On the other hand, the seedlings subjected to flooding for 42 days presented increasing values at the time of the entire recovery time for photosynthesis, transpiration and WUE, demonstrating that if exposed to excess water conditions for approximately 40 days, the species may to recover when the stress condition ceases and present results for these three variables very close and even higher than those of the plants that were not flooded. In addition, it is known that higher values of WUE indicate greater physiological plasticity before the biotic and abiotic adversities that the species are exposed [17] [18] .

The lower internal carbon values in the seedlings after exposure to flooding for 42 days associated with the greater carboxylation efficiency of Rubisco and consequently greater photosynthesis suggest a higher recovery efficiency after the removal of flooding condition, unlike the seedlings flooded for 63 and 84 days, whose internal carbon values were generally higher throughout the recovery time (Figure 4(a)). Higher internal carbon concentrations confirm the lower photosynthesis production and the decreasing pattern of Rubisco carboxylation efficiency (A/Ci) of seedlings flooded for a longer period of time (Figure 4(b)). Lower values of A/Ci may be due to the damages caused by prolonged conditions of lack of oxygen in the substrate in the photosynthetic apparatus of the seedlings exposed to flooding for a longer period of time, which may compromise and reduce Rubisco’s activity [19] [20] . The reduction of photosynthesis may be attributed to stomatal closure and factors of the photochemical stage of photosynthesis, such as the aforementioned increase in internal carbon concentration [21] [22] .

As for the stomatal conductance (gs), the values were increasing during the whole recovery time for seedlings flooded for 42 days and different pattern was observed in the seedlings exposed to flooding for 63 and 84 days. In these, maintenance of high stomatal conductance rates declined after 60 days of recovery, suggesting that the seedlings did not reach an ideal recovery level for this variable (Figure 4(c)) and, in addition, this situation also justifies the lower photosynthetic rates during the same time. It is known that some plants subjected to flooding tend to present responses similar to those observed for C. langsdorffii. Lonchocarpus sericeus (Poir.) Kunth ex DC, when subjected to flooding for 60 and 90 days, for example, presented a reduction in stomatal conductance and an increase in the internal carbon concentration, and consequently a decrease in the photosynthetic rate [5] .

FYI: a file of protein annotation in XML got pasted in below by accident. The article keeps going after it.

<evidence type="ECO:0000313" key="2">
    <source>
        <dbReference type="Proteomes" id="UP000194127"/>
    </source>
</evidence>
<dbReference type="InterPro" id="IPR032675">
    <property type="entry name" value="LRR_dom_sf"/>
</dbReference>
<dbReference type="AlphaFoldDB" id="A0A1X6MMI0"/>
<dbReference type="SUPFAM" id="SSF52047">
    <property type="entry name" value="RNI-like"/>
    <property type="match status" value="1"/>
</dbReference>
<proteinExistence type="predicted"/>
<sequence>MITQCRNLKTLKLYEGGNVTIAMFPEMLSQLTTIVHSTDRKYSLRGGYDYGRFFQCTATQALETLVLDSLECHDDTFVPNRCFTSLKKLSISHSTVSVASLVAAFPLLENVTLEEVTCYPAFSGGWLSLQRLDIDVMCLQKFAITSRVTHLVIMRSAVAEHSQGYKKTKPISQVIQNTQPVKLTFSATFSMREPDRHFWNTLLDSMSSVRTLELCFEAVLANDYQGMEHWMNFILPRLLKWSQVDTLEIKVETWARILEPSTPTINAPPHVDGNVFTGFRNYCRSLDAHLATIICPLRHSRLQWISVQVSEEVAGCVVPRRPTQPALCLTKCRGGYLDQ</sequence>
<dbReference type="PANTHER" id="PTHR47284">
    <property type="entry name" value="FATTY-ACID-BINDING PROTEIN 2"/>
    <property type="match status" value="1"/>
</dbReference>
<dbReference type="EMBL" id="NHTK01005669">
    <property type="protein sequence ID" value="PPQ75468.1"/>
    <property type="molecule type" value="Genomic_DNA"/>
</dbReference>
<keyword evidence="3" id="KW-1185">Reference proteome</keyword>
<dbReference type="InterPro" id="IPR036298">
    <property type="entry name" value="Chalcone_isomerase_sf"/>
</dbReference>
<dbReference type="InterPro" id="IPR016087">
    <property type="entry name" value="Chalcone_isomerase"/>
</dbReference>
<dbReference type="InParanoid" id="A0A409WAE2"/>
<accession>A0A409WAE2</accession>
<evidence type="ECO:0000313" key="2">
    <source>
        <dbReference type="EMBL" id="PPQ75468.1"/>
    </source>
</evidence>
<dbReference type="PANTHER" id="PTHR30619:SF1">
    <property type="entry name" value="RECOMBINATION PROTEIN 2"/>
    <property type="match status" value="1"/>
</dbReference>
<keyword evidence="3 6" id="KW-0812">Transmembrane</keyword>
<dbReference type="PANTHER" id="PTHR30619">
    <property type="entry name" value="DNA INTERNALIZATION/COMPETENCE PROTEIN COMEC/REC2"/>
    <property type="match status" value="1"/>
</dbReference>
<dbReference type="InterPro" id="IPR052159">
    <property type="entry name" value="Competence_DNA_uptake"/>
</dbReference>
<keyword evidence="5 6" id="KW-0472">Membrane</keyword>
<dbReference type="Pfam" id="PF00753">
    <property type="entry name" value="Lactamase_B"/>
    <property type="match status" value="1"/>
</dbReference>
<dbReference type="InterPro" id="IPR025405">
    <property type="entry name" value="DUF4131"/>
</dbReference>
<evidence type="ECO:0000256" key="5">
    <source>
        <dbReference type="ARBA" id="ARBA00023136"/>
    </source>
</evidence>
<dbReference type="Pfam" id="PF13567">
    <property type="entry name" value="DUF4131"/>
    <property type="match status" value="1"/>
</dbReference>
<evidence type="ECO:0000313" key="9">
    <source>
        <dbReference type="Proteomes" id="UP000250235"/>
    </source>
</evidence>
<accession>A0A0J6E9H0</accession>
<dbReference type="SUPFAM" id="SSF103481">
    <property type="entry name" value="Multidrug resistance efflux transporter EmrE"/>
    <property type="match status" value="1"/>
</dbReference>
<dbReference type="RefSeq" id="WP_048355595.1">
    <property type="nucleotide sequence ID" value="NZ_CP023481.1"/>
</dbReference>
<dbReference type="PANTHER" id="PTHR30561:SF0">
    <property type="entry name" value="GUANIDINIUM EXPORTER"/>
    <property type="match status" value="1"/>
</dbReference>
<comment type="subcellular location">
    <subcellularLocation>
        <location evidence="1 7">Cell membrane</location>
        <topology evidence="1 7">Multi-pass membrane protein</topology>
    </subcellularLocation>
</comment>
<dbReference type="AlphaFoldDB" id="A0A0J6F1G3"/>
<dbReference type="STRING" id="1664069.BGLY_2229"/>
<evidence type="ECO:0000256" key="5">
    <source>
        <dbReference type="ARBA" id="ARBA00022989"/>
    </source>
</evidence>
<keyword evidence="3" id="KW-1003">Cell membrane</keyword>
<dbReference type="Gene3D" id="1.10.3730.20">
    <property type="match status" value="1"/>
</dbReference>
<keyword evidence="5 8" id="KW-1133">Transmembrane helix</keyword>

The values for intrinsic water use efficiency (IWUE) were also higher in the C. langsdorffii seedlings flooded for 42 days, indicating that this condition was the most favorable for the maintenance of the gas exchanges of these plants, since the photosynthetic rate remained high even with reduction of stomatal conductance (Figure 4(d)). The maintenance of high IWUE values during the recovery of the seedlings after flooding reinforces the fact that seedlings tolerate flooding for approximately 40 days, since the increasing in this parameter leads to greater capacity of the plants to establish themselves and survive in stress environments [23] [24] .

Concerning the variables related to chlorophyll a fluorescence (Figure 5), it is observed that, regardless of which one is analyzed, there was a very distinct difference, mainly after 60 days of recovery, in seedlings flooded for up to 42 days and seedlings flooded for more than 63 days. It is known that the reference values for the potential quantum efficiency of photosystem II (FV/FM) oscillate between 0.750 and 0.850 [25] when the reaction centers of photosystem II are intact, however, such values are subject to a variation margin, which depends, among other factors, on the species under study, on its physiological mechanisms and on its growth site [26] [27] . On the other hand, much lower values, such as those observed for C. langsdorffii seedlings flooded for a longer period of time (Figure 5(a)), are suggestive of the occurrence of photoinhibitory damage to the reaction centers of photosystem II, which implies, as previously observed, in sharp decreases in photosynthesis. Similar results were observed in Populus deltoides W. Bartram ex Marshall, with significant decreases in FV/FM and photosynthetic rate in severe flooding conditions (140 days) during winter time [28] .